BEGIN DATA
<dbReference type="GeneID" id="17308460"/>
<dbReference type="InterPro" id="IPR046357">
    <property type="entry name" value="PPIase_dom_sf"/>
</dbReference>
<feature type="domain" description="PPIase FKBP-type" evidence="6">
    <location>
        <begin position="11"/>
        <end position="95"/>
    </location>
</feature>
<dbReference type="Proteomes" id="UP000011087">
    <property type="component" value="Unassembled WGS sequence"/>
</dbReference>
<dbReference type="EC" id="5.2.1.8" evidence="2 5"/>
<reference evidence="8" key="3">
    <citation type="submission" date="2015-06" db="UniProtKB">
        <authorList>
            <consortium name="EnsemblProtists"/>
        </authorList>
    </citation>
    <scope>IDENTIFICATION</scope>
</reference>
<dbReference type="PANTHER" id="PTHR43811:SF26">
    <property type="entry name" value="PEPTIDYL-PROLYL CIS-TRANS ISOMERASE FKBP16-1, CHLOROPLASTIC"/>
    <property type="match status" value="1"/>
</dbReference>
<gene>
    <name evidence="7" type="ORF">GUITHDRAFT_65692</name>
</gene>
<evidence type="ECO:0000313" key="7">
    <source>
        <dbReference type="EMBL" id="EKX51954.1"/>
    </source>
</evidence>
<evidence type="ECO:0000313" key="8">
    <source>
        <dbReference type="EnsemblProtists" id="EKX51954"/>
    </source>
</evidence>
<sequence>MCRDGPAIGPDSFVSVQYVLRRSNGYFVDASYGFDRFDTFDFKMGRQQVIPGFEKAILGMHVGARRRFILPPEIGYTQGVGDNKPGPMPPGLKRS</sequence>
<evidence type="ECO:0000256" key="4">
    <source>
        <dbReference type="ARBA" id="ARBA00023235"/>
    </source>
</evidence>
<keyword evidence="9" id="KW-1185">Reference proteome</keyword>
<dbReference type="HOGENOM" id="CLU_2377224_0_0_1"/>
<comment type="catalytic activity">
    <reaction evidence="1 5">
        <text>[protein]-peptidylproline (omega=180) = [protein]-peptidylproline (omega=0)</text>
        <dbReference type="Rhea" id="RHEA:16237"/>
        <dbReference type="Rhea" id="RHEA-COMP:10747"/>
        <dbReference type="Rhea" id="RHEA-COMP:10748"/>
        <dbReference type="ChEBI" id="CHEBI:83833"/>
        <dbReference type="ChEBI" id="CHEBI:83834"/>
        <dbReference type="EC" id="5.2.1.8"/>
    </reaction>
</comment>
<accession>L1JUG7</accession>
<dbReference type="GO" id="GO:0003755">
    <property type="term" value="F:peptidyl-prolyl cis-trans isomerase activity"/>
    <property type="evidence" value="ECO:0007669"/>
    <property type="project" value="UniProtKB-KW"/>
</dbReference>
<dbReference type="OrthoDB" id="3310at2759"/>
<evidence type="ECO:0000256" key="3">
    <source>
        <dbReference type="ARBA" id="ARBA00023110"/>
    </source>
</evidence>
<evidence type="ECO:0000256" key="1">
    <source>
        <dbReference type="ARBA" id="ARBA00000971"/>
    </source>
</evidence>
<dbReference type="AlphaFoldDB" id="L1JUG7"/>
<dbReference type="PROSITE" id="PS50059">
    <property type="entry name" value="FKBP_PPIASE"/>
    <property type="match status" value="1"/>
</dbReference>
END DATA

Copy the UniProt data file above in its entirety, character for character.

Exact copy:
<dbReference type="GeneID" id="17308460"/>
<dbReference type="InterPro" id="IPR046357">
    <property type="entry name" value="PPIase_dom_sf"/>
</dbReference>
<feature type="domain" description="PPIase FKBP-type" evidence="6">
    <location>
        <begin position="11"/>
        <end position="95"/>
    </location>
</feature>
<dbReference type="Proteomes" id="UP000011087">
    <property type="component" value="Unassembled WGS sequence"/>
</dbReference>
<dbReference type="EC" id="5.2.1.8" evidence="2 5"/>
<reference evidence="8" key="3">
    <citation type="submission" date="2015-06" db="UniProtKB">
        <authorList>
            <consortium name="EnsemblProtists"/>
        </authorList>
    </citation>
    <scope>IDENTIFICATION</scope>
</reference>
<dbReference type="PANTHER" id="PTHR43811:SF26">
    <property type="entry name" value="PEPTIDYL-PROLYL CIS-TRANS ISOMERASE FKBP16-1, CHLOROPLASTIC"/>
    <property type="match status" value="1"/>
</dbReference>
<gene>
    <name evidence="7" type="ORF">GUITHDRAFT_65692</name>
</gene>
<evidence type="ECO:0000313" key="7">
    <source>
        <dbReference type="EMBL" id="EKX51954.1"/>
    </source>
</evidence>
<evidence type="ECO:0000313" key="8">
    <source>
        <dbReference type="EnsemblProtists" id="EKX51954"/>
    </source>
</evidence>
<sequence>MCRDGPAIGPDSFVSVQYVLRRSNGYFVDASYGFDRFDTFDFKMGRQQVIPGFEKAILGMHVGARRRFILPPEIGYTQGVGDNKPGPMPPGLKRS</sequence>
<evidence type="ECO:0000256" key="4">
    <source>
        <dbReference type="ARBA" id="ARBA00023235"/>
    </source>
</evidence>
<keyword evidence="9" id="KW-1185">Reference proteome</keyword>
<dbReference type="HOGENOM" id="CLU_2377224_0_0_1"/>
<comment type="catalytic activity">
    <reaction evidence="1 5">
        <text>[protein]-peptidylproline (omega=180) = [protein]-peptidylproline (omega=0)</text>
        <dbReference type="Rhea" id="RHEA:16237"/>
        <dbReference type="Rhea" id="RHEA-COMP:10747"/>
        <dbReference type="Rhea" id="RHEA-COMP:10748"/>
        <dbReference type="ChEBI" id="CHEBI:83833"/>
        <dbReference type="ChEBI" id="CHEBI:83834"/>
        <dbReference type="EC" id="5.2.1.8"/>
    </reaction>
</comment>
<accession>L1JUG7</accession>
<dbReference type="GO" id="GO:0003755">
    <property type="term" value="F:peptidyl-prolyl cis-trans isomerase activity"/>
    <property type="evidence" value="ECO:0007669"/>
    <property type="project" value="UniProtKB-KW"/>
</dbReference>
<dbReference type="OrthoDB" id="3310at2759"/>
<evidence type="ECO:0000256" key="3">
    <source>
        <dbReference type="ARBA" id="ARBA00023110"/>
    </source>
</evidence>
<evidence type="ECO:0000256" key="1">
    <source>
        <dbReference type="ARBA" id="ARBA00000971"/>
    </source>
</evidence>
<dbReference type="AlphaFoldDB" id="L1JUG7"/>
<dbReference type="PROSITE" id="PS50059">
    <property type="entry name" value="FKBP_PPIASE"/>
    <property type="match status" value="1"/>
</dbReference>